Iron ore price hits fresh 8-month low

The benchmark import price of 62% iron ore fines at China's Tianjin port on Monday declined to $117.70 a tonne, down more than 12% since the start of the year and the lowest since July 1 2013.

The globe's most active steel future – Shanghai rebar – was languishing near the record low of Rmb3,295 ($540) per tonne reached last week.

The crisis in China's steel industry, responsible for 48% of global output, deepened last week as pollution engulfing the northern parts of China stayed near record levels and authorities forced smaller steel mills in the affected provinces to idle plants.

The Chinese government, fearing too great reliance on imports, has artificially boosted domestic production of iron ore by by restricting small blast furnaces' access to high-quality imports.

But this has only exacerbated the pollution problem, an item which is likely to be high on the agenda ahead of the Chinese parliamentary gathering starting on Wednesday.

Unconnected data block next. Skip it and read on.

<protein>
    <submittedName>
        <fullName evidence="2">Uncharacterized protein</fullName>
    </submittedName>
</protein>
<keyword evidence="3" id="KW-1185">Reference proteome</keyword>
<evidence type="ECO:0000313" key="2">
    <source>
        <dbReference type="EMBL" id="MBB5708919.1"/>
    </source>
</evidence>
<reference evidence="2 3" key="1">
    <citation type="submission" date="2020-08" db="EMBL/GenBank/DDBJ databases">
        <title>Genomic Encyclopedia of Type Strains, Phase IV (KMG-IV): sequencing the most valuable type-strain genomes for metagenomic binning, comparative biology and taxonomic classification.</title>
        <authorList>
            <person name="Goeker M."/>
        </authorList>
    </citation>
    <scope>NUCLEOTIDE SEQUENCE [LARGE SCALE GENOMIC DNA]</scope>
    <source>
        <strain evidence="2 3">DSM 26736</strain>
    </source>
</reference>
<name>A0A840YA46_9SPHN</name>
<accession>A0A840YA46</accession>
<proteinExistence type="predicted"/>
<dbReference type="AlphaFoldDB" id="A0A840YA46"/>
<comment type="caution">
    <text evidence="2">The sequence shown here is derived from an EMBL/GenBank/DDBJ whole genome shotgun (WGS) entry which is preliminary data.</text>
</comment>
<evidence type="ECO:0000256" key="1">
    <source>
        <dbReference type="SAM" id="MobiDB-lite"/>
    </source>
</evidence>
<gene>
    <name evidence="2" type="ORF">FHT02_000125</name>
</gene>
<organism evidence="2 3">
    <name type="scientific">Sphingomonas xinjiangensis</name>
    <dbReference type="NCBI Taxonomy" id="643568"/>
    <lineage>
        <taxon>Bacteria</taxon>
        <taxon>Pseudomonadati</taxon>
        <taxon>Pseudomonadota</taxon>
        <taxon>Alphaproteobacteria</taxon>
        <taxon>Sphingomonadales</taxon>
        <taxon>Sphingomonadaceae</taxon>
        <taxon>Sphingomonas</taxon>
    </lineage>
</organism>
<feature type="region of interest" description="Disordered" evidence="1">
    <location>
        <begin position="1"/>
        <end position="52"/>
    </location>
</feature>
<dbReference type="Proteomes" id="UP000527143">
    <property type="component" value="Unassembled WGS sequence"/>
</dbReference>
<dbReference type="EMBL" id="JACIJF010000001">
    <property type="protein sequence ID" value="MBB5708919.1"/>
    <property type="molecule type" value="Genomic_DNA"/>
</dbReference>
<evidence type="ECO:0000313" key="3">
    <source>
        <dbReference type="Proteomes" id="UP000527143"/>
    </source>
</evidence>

The hundreds of small-scale Chinese mines last year produced more than 1.4 billion tonnes of ore.

At the same time quality has slid from more than 30% iron content a decade ago to just 21.5% in 2013, increasing the need for pollution-creating sintering and adding to costs.

Which is why the country's large steel mills have been opting to buy high-quality ore from Australia, Brazil and South Africa.

But this ore have been piling up at the country's ports, reaching 102.7 million tonnes on Monday, up 1.8 million from the previous week.

This is because China's steel output is rapidly declining amid a fall-off in end-user demand.

During the most recent 10-day reporting period crude steel production decreased 4.8% to just over 1.96 million tonnes per day from a peak of more than 2.2 million in 2013 and stockpiles jumped 5.7% to a new record high according to the China Iron and Steel Association.

CISA remains optimistic in its outlook however, predicting imports to rise 50 million tonnes from the record-breaking 820 million tonnes imported last year.

CISA also projects 2014 crude-steel output in China to rise about 3% to 815 million tonnes (a big jump from the annualized rate of 718 million tonnes using the latest data), an all-time high after more than 30 years of unbridled growth.

The world's biggest miners which have become increasingly reliant on iron ore for the bulk of their profits, need a fast growing China.

Supply from the rest of the world is ramping up and predictions of a market surplus this year has climbed to as much as 90 million tonnes.

Image of construction workers in Beijing by Loic.Hofstedt